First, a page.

You don’t want to have dinner with people who don’t have a sense of humour! In the end, everyone finds it very funny because no one is singled out: everyone gets to the same treatment. But you have to end on a good note, so for dessert I chose sweet words: love, goddess, darling, muse... As for the dinner service with beetles, they are inspired by my jewellery. I love the magic of these creatures that appear almost prehistoric. In ancient Egypt they were a symbol of longevity. Sometimes people have a phobia of beetles, so I’ve included some spiders (laughs).
Several of your jewellery lines celebrate love: Inseparable, Think of me, Heartbeat, Madness. Can your creations be described as a “jewellery of feelings”?
I love the phrase attributed to Oscar Wilde: “Beauty lies in the eye of the beholder”. Everyone sees in my jewellery what they wish to see. It could be love, the bond between a grandmother and her granddaughter, a parent and a child, or just a bond with oneself. I like it when jewellery has something to say, beyond the fact of being made from gold and diamonds. It’s like a language that creates a dialogue between two people: the one who buys it and the one who receives it.
Is your jewellery a way for you to write your autobiography, without words?
Yes, to some extent. They tell the story of my life, because I put a lot of myself into them. It’s not a marketing approach but a personal one. It’s a form of psychoanalysis. Through my creations, I take pleasure in sharing the things I love in life, the moments I have experienced and that I want others to experience too.
“I designed my new Metamorphosis collection during lockdown, around the idea of reinventing oneself.”
A piece of jewellery is an ornament but also a message, a way of affirming who you are at a given moment in your life. Do you think it has the ability to accompany the wearer through a period of metamorphosis?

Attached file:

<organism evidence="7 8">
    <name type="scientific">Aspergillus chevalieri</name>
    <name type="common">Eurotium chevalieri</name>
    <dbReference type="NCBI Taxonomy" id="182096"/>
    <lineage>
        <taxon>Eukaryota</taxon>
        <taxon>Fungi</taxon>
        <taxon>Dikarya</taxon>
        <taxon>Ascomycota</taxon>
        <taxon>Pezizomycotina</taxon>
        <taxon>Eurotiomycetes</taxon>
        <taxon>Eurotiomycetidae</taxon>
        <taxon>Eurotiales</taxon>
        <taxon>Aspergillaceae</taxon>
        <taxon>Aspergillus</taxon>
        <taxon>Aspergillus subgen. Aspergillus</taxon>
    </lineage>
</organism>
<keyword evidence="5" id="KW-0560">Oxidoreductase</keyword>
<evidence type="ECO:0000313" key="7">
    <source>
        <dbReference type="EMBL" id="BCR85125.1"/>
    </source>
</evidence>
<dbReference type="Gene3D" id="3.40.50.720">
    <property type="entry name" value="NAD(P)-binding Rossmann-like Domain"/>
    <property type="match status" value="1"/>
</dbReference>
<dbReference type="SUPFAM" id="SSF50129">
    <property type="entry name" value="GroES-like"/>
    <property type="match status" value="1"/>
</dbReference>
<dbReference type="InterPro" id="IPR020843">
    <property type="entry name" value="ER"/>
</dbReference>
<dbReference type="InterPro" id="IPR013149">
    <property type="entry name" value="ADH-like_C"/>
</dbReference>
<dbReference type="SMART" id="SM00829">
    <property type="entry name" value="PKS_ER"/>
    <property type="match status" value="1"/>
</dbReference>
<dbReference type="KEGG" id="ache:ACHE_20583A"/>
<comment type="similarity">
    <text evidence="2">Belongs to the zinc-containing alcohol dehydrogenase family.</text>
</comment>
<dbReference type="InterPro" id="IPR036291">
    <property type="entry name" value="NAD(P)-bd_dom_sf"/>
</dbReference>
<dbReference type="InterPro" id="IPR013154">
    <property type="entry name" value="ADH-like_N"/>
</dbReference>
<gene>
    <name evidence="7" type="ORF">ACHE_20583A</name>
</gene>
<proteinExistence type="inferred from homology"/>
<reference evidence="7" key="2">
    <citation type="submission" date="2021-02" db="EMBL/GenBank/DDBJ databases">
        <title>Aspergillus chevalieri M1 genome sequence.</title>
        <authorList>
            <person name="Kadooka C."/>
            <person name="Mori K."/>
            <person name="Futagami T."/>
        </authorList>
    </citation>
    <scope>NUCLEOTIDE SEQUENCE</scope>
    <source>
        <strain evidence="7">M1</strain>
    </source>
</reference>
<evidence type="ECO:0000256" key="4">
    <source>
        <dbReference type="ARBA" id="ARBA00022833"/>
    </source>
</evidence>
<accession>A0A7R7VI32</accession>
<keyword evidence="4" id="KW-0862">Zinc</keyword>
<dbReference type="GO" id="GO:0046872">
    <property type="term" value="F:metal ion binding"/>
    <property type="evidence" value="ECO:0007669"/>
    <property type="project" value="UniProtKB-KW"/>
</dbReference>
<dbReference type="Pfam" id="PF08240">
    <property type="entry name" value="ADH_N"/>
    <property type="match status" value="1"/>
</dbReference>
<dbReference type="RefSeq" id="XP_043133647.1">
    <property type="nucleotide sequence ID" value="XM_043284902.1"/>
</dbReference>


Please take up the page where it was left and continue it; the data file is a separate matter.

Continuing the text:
I designed my new line “Metamorphosis” during lockdown, around the idea of reinventing oneself. The motifs are trees and leaves that turn into a butterfly, depending on how you look at them. I try to change the way people look at themselves or at others, through the jewellery they receive. This magic is what I try to instil in my creations.
How did you get the idea of tattooing a diamond?
Most inventions happen at the intersection where the need for something, a moment in time and technology come together. The story of the tattooed diamond is a mixture of all these things. First there was a desire: I love tattoos but I hate the idea of having something permanent on me. Secondly, laser technology allows a diamond to be heated very locally, almost imperceptibly. When the carbon from which a diamond is made is burned, the gemstone turns black. A small drawing created by hand is deposited on the surface of the stone, without altering its value. In the 19th century, diamonds were engraved by scratching them with another diamond, but laser tattooing was not an option. Everyone can choose their own tattoo. I usually draw them, but you could also bring me a child’s drawing to be engraved on a diamond for eternity. It would make a great gift for Mother’s Day.
Can these tattoos be removed?
Yes, by re-polishing the diamond.
A piece of jewellery generally appeals to three senses: it can be seen, touched and heard. But you have introduced a fourth sense: smell, with your scented rings. Is this a way of bringing the tradition of the pomander, the scented apple, up to date?
I wanted to introduce the sense of smell into the world of jewellery. So I had to use technology again, even though I always try to hide it. I used 3D printing, which makes it possible to create a three-dimensional object that is in fact built up from layers of material. This means that you can leave a void inside, which is not possible when you cast metal using the lost wax technique, which produces a solid material. In this way, we can create a porous metal object that is impregnated with perfume, like a sponge. The material is only possible because of technology, but I prefer not to talk about that because I want the technology to be at the service of beauty. A perfumed jewel is the stuff of dreams. A 3D printer: no one cares about that. Luxury has never been driven by technology, but by the beauty of an object and the dreams attached to it.
“I want the technology to be at the service of beauty. A perfumed jewel is the stuff of dreams. A 3D printer, no one cares...”
In the 12th century, scented jewellery had a purpose: it was thought that the scent of musk or ambergris protected against the plague, for example. Why add this dimension today?
Because it’s a world I love and we have our own perfume. At some point, I would have liked to become a perfumer. But in no way does my jewellery protect against Covid! (laughs)